Successful management of cervicoesophageal anastomosis leak after microsurgical esophageal reconstruction

A case report and review of the literature

Research output: Contribution to journalArticle

5 Citations (Scopus)

Abstract

Free visceral and, more recently, free fasciocutaneous flaps are becoming increasingly common for esophageal reconstruction. However, complications of free flap conduit ischemia, specifically anastomotic leak have not been frequently discussed in the literature. This article provides a detailed description of total esophageal reconstruction with an 18 × 8.5 cm tube free radial forearm flap. A clinically significant cervical anastomosis leak was contained and healed with an innovative surgical rearrangement of local muscle flaps and closed suction drainage. We discuss the literature associated with cervical anastomotic leaks after visceral reconstruction and adapt those principles to the unique physiology of free fasciocutaneous flaps to develop a simple but reliable salvage option. This approach should be considered by reconstructive surgeons when helping other surgeons to manage an anastomotic leak after a cervical esophageal reconstruction in a similar setting.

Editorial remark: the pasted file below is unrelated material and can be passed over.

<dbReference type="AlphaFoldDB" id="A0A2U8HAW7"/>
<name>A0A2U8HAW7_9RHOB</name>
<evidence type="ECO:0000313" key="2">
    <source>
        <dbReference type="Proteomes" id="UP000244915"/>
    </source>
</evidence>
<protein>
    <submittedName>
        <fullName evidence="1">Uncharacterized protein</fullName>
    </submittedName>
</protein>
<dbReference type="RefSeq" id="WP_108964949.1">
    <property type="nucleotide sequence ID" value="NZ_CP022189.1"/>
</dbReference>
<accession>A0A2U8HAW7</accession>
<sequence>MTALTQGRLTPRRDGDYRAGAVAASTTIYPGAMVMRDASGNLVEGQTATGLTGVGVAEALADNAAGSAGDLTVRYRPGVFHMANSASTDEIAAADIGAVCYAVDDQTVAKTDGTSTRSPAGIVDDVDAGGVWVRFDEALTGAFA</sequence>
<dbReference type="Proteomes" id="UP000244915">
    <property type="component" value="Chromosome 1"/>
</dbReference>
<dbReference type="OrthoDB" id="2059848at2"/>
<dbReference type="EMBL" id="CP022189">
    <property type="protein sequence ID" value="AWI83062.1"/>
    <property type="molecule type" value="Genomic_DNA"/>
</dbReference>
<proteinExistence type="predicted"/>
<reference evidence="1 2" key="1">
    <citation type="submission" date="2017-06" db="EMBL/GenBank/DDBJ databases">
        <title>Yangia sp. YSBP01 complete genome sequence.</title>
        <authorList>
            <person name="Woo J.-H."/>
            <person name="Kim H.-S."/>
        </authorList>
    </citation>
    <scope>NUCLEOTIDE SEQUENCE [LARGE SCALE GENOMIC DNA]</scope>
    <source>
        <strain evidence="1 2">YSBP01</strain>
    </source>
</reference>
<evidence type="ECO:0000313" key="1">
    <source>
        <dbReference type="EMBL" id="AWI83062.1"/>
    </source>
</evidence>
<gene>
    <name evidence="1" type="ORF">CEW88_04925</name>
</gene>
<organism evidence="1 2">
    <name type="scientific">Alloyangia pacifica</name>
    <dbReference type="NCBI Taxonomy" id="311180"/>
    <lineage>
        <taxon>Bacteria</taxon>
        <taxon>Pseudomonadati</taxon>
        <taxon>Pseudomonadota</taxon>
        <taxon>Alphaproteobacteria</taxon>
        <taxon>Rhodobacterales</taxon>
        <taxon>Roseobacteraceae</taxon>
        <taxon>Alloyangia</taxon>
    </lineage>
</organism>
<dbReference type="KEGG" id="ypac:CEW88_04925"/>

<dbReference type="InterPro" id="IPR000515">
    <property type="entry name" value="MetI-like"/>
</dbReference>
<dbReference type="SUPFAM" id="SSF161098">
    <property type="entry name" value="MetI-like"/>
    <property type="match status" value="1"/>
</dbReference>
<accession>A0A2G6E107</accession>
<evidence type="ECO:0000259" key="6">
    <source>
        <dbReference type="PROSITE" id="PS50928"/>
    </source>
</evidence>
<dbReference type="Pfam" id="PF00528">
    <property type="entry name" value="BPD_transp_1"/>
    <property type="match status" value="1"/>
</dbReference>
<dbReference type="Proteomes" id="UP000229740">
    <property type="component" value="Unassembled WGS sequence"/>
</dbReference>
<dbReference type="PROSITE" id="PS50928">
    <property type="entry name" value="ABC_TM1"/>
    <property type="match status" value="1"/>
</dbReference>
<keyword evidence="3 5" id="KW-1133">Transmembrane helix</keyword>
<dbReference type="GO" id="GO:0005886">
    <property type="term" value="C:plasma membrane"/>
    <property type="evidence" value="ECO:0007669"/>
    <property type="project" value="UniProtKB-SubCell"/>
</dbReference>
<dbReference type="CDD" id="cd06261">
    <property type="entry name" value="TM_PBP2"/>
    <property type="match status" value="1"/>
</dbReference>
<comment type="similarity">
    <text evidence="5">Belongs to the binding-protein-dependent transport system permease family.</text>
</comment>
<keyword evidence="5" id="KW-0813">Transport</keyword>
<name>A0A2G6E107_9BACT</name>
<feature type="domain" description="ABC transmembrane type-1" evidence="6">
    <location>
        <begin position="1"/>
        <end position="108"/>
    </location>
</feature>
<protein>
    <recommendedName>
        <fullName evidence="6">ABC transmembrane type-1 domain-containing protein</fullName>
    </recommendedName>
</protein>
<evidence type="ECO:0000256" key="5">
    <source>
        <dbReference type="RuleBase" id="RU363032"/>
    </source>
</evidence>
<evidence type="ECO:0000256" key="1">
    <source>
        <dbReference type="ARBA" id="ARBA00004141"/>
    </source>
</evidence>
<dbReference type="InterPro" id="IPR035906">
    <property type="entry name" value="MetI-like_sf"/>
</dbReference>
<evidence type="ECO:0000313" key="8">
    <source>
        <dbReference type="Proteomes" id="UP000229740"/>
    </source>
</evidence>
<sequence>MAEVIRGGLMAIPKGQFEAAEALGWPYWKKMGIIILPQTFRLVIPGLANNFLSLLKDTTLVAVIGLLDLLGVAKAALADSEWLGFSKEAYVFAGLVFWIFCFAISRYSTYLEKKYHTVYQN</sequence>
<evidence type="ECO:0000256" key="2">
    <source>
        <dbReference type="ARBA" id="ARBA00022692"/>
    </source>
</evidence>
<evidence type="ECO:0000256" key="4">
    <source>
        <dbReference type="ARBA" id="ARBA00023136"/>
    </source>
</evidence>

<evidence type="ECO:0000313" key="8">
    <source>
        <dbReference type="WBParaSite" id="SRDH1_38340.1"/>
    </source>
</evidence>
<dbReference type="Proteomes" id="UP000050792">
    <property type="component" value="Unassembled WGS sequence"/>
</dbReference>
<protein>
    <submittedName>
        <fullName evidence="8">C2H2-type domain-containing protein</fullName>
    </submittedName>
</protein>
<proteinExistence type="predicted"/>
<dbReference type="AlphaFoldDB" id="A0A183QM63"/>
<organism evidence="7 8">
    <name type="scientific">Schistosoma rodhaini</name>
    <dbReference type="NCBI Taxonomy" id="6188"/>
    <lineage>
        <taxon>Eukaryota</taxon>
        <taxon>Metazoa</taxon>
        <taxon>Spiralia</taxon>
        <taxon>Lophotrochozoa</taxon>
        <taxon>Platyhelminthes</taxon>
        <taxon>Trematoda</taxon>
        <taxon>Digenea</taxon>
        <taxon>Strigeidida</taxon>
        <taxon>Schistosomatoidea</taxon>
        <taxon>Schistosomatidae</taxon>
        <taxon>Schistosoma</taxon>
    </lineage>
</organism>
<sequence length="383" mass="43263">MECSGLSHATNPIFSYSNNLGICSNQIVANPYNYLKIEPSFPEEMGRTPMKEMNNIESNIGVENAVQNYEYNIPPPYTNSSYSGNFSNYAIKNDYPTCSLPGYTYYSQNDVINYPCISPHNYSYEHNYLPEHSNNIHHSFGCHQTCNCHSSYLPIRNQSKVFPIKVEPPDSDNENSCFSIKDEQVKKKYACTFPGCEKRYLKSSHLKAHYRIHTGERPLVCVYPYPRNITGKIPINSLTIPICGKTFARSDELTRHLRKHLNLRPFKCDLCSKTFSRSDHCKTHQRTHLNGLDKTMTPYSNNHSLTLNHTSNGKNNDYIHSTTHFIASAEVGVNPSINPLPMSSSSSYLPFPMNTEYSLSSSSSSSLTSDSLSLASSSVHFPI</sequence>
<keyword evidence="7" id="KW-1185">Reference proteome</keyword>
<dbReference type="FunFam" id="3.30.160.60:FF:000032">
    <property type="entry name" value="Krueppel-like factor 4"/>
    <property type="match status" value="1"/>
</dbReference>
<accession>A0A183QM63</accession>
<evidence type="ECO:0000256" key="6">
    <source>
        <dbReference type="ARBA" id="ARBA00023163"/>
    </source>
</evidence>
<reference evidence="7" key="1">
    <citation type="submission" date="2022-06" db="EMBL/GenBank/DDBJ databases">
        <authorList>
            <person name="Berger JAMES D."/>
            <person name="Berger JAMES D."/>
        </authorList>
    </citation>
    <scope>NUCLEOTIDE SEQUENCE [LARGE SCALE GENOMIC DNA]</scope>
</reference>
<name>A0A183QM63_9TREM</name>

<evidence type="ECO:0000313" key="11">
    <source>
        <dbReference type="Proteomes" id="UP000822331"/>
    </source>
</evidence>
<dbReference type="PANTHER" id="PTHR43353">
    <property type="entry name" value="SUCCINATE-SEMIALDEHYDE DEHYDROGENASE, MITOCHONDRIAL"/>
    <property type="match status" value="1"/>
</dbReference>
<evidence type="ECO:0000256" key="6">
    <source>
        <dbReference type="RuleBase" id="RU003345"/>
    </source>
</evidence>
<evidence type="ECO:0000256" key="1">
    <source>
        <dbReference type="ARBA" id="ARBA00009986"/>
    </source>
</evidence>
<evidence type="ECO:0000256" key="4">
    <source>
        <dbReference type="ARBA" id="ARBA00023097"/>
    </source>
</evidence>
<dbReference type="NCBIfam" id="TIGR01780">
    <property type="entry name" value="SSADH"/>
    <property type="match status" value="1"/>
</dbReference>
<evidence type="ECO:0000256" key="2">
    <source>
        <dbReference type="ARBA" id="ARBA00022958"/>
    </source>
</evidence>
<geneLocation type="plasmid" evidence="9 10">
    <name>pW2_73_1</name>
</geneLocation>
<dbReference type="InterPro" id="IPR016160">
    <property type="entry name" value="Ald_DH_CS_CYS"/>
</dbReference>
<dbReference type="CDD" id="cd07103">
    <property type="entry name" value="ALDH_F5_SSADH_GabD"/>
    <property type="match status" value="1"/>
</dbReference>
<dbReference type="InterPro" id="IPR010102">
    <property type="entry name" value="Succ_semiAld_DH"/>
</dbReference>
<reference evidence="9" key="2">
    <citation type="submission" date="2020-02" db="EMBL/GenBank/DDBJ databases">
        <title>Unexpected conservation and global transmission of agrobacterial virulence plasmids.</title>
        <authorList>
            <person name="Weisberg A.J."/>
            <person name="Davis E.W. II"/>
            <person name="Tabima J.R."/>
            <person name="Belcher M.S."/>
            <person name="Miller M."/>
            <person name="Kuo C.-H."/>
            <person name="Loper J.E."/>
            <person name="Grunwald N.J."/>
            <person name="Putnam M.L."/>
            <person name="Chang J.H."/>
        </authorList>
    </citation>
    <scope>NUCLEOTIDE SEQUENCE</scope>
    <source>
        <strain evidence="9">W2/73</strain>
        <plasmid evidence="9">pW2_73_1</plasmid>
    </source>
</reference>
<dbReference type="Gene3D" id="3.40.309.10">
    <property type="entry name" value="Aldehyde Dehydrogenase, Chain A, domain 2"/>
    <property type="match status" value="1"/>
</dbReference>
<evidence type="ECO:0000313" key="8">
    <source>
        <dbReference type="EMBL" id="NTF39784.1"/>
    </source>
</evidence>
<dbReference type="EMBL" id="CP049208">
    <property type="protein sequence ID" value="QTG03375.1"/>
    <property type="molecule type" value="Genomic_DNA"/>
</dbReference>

Original languageEnglish (US)
Pages (from-to)110-114
Number of pages5
JournalAnnals of Plastic Surgery
Volume65
Issue number1
DOIs
StatePublished - Jul 2010

Fingerprint

Anastomotic Leak
Free Tissue Flaps
Suction
Forearm
Ischemia
Muscles
Surgeons

Keywords

  • anastomosis leak
  • esophageal reconstruction
  • microsurgical reconstruction
  • radial forearm flap

ASJC Scopus subject areas

  • Surgery

Cite this

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abstract = "Free visceral and, more recently, free fasciocutaneous flaps are becoming increasingly common for esophageal reconstruction. However, complications of free flap conduit ischemia, specifically anastomotic leak have not been frequently discussed in the literature. This article provides a detailed description of total esophageal reconstruction with an 18 × 8.5 cm tube free radial forearm flap. A clinically significant cervical anastomosis leak was contained and healed with an innovative surgical rearrangement of local muscle flaps and closed suction drainage. We discuss the literature associated with cervical anastomotic leaks after visceral reconstruction and adapt those principles to the unique physiology of free fasciocutaneous flaps to develop a simple but reliable salvage option. This approach should be considered by reconstructive surgeons when helping other surgeons to manage an anastomotic leak after a cervical esophageal reconstruction in a similar setting.",
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